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The Iowa Caucus and Beyond

What’s a Caucus and How Does it Work?

The presidential primary season is upon us again, and Americans are re-familiarizing themselves with the candidate selection process. Beginning in the winter of the election year, each state partners with the major political parties to hold a caucus or primary election to determine who will win each party’s nomination. Though the primary process is complex and hinges upon many obscure rules created by the parties, each voter will have a chance to cast his or her ballot for the potential nominee of their choice.

Traditionally, the Iowa Caucus is the first electoral event, and this year it will take place on February 1. This is followed quickly by the New Hampshire Primary (February 9) and caucuses and primaries in South Carolina and Nevada in the same month.

In this eLesson, students will identify the difference between a caucus and primary, discover when their state’s nomination contest will take place, and analyze how the power of political parties has changed over time. They will also participate in a mock caucus within their own classroom.


Teachers should create a free account or login to their account at to access these Documents of Freedom resources, and then follow the links below.


  1. Using your classroom’s computer resources, have students explore the Bill of Rights Institute’s Think the Vote website. They should utilize the interactive map to see when caucuses and primaries will take place around the country. Have them read the article “Primaries and Caucuses.”
    1. Ask your students when their state’s primary or caucus will be held. Ask the following questions.
      1. Will the caucus or primary happen early or later in the process?
      2. What is the difference between a caucus and a primary?
      3. Where are the first, second, and third caucuses or primaries held? Why are these states traditionally the first to hold their nomination events?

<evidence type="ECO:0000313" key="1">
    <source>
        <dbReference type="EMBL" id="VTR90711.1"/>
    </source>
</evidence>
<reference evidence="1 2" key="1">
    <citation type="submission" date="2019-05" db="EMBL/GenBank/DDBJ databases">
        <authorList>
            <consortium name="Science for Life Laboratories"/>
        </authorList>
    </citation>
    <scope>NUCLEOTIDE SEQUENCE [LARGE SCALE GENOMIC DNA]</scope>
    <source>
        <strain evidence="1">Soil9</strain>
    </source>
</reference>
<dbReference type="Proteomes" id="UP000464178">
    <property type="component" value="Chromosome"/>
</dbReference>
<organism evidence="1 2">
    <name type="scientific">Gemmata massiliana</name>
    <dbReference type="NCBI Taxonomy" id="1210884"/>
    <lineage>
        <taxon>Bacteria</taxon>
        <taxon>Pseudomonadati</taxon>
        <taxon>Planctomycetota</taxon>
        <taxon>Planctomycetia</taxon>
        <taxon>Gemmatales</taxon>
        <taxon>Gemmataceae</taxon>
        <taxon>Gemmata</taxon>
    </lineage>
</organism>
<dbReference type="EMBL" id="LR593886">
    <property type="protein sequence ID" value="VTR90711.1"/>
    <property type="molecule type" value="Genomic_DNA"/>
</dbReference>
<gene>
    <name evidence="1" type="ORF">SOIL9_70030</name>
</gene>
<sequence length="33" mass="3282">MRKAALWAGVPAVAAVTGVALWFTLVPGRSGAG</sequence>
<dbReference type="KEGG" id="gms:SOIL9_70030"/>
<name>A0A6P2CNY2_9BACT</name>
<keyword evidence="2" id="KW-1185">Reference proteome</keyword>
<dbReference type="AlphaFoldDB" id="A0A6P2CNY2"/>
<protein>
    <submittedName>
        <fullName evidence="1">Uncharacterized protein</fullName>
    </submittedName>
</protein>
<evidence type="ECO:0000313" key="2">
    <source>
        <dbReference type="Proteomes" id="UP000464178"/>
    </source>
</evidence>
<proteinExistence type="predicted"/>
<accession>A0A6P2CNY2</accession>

2. Have your students read “Why is Super Tuesday so Super?” Ask them what is “Super Tuesday” and why has it been considered an important part of the nomination process.
  3. In class or as a homework assignment the night before, have students read the essay “Political Parties” in Documents of Freedom. In writing or in small groups, have students respond to and consider the following questions.
    1. Why did the Framers fear the rise of political parties?
    2. What were the two main parties in the early years of the American republic?
    3. What were Martin Van Buren’s arguments in favor of a two-party system?
    4. Since the 1850s, what two parties have been dominant?
    5. In terms of power-sharing among parties, how are parliamentary and two-party government systems markedly different?
    6. Why have political parties seen their power decline? How has the modern primary system contributed to this decline?
  4. Organize a mock caucus within your classroom. Begin by having students read “How Do the Iowa Caucuses Work?”
    1. Select three students (or ask for volunteers) to stand as “presidential candidates.” They can act as candidates for president of the United States, or for president of their classroom or school. They must craft a three-issue platform distinct from one another.
    2. Have the three candidates make a short presentation to the class outlining their platforms and promises. You may also choose to build in time for the candidates to “campaign” around the classroom and meet with voters one-on-one.
    3. Have the class watch the short video “Inside a Caucus: Iowa 2008” so that they can see how a caucus works in real-time.
    4. Begin the caucus voting process by instructing students to form their own groups based upon which candidate they support. One supporter from each group should give a one-minute speech to the class in favor of his or her candidate. After the speeches have concluded, have students vote for each candidate.
    5. After voting is complete, eliminate the candidate and candidate’s group with the least number of supporters. The two largest groups of supporters now have ten minutes to try and convince the losing candidate’s supporters to join their voting bloc. This can be done through persuasion or promises of rewards. Some supporters of the losing candidate may choose not to support a new candidate; if this happens, they are no longer voting in the caucus.
    6. Begin the voting process again by having one supporter for each faction make a one-minute speech. This is their last pitch for their candidate. After both speeches have been made, vote again to determine the winner of the caucus. The candidate with the most supporters has won the caucus. Explain that in an actual caucus, the amount of delegates awarded at the county or state convention may be proportional to the share of the vote each candidate received.